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Columns : The Federal Voice

The Congressional Badge of Bravery

This award honors federal, state, local, and tribal officers for courage and service.

June 20, 2012  |  by Jon Adler

In Fall 2007, the Federal Law Enforcement Officers Association (FLEOA) approached the House leadership regarding the idea of creating a congressional award that recognized those who sustained injury under heroic circumstances in the line of duty.

The idea at the time was to draw upon the concept of the military Purple Heart and create a similar type of congressional award for law enforcement officers. This concept ultimately morphed into a legislative proposal called The Congressional Badge of Bravery Act of 2007, and was introduced by Rep. Brad Ellsworth (D-Ind.).

Early in 2008, then Sen. Joe Biden (D-Del.) introduced the Senate version. With bipartisan support, the bill fast-tracked and was successfully marked up during National Police Week that year. Ultimately, with the support of the Fraternal Order of Police, the bill was passed and signed into law by President Bush on July 31, 2008 (Public Law 110-298).

The final version of the bill created two criteria for award eligibility: first, sustaining physical injury under heroic circumstances; second, performing heroically in the line of duty, without sustaining injury. Officers who made the ultimate sacrifice in the line of duty are eligible for this award.

As a result of this law, review boards were convened in 2010 to establish the protocol for reviewing nominations for the award. To structure the review process, a federal review board, and a state and local review board were created. Leaders from the national law enforcement organizations were selected to serve on these review boards. Additionally, members were also appointed by the House and Senate leadership, and by the U.S. Attorney General.

Greg Joy, policy advisor for the Department of Justice Bureau of Justice Assistance, was appointed by the attorney general to oversee both review boards and facilitate the meetings. Joy, a retired career law enforcement officer, has done a commendable job working with the review board members to stand up this important program. As a result of the respective review board's work, members of Congress were able to present this distinguished award in 2011.

Both review boards recently convened to review all the applications for 2011, in consideration of selection and presentation in 2012. The law creates a nomination period that opens on Dec. 15 and closes on Feb. 15. To be eligible for this award, the act must have occurred in that calendar year period, from Jan. 1 to Dec. 31. The heads of all respective law enforcement agencies are authorized to submit nominations at the Bureau of Justice Assistance website.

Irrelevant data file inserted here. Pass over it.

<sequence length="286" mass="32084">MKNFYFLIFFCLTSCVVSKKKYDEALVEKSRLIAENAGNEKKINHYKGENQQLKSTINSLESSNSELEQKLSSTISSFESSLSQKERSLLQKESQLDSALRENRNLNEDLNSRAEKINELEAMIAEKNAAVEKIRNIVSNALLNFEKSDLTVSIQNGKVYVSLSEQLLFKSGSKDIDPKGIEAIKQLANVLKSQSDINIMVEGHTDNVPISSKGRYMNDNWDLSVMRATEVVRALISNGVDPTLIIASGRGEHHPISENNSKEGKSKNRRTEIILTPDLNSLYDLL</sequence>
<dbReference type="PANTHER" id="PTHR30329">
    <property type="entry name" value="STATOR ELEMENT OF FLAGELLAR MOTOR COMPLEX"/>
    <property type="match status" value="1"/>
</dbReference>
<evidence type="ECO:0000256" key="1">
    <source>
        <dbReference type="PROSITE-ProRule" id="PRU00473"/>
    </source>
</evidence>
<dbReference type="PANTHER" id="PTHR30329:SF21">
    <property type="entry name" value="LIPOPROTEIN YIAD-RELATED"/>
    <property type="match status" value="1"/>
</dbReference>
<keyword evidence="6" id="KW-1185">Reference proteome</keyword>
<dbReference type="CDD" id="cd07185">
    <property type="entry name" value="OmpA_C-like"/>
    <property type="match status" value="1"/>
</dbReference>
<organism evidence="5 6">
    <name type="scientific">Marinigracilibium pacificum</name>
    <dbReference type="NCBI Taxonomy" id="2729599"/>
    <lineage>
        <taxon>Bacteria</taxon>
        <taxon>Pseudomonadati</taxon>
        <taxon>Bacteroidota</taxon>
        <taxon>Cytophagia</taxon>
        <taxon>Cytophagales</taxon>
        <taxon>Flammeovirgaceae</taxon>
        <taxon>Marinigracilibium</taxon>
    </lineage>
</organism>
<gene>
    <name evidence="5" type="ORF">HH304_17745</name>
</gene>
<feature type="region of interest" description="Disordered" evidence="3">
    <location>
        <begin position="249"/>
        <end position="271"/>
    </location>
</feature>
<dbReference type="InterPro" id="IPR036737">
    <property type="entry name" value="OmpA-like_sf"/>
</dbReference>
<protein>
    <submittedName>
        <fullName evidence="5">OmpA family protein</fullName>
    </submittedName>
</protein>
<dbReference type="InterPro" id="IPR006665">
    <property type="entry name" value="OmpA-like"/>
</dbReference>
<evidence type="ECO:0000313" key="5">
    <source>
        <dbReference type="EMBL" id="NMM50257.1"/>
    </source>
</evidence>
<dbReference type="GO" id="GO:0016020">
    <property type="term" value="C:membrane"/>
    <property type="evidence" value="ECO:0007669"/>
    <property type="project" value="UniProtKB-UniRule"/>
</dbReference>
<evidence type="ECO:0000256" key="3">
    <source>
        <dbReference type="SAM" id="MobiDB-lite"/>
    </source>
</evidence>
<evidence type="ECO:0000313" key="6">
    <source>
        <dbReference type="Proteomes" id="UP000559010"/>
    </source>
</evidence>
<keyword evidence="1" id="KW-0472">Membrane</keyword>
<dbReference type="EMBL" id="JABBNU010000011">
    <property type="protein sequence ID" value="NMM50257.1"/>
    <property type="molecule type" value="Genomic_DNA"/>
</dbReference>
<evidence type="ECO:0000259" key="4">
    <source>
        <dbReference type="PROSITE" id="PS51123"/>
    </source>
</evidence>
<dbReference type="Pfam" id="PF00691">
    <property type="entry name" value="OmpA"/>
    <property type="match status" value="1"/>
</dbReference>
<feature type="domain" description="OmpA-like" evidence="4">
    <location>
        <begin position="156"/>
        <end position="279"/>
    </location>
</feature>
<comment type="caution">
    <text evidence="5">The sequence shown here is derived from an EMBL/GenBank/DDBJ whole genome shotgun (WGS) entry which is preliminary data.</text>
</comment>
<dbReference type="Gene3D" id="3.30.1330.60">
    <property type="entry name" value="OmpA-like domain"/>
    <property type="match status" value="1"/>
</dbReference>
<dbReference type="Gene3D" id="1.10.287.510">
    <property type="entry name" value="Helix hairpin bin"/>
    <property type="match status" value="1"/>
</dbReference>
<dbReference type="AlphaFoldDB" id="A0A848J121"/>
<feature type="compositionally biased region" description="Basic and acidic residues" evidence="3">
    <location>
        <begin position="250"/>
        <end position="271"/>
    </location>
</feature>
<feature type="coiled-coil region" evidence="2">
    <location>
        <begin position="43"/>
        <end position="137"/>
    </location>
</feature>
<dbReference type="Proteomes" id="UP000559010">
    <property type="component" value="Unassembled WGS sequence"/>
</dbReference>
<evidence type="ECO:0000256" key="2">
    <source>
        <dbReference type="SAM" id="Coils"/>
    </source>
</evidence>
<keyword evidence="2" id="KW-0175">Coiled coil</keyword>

In terms of award presentation, the law calls for a member of Congress or the attorney general to present it to each recipient. According to the published guidelines, the Congressional Badge of Bravery may be presented "to federal, state, local, and tribal law enforcement officers who are recommended by either the federal or the state and local Law Enforcement Congressional Badge of Bravery Board. This honor is for performing acts of bravery while in the line of duty. These badges are awarded annually."

Why is this award so important? As we all know, the law enforcement profession is unique in that officers are exposed to the prospect of violent confrontations every day. Each year, thousands of law enforcement officers sustain injury during violent confrontations with dangerous criminals. It is important that Congress recognize the heroic performance and sacrifice of the brave men and women in law enforcement. The maintenance of any democratic society comes with a price, and it is important that the heroic work of law enforcement not be taken for granted.

Recent statistics from the FBI indicate that overall violent crime is down in comparison to prior years. However, as made evident by the data published by the National Law Enforcement Officers Memorial Fund, violent crime committed against law enforcement officers increased significantly in 2011. This year, during National Police Week, 362 names of officers killed in the line of duty were added to the National Law Enforcement Officers Memorial in Washington, D.C. This number represents 163 law enforcement officers who made the ultimate sacrifice in 2011, as well as those discovered from prior years.

We honored our fallen heroes during the 24th annual Candlelight Vigil at the National Law Enforcement Officers Memorial last month. And with the Congressional Badge of Bravery, we now have another important avenue for recognizing the heroes among us.

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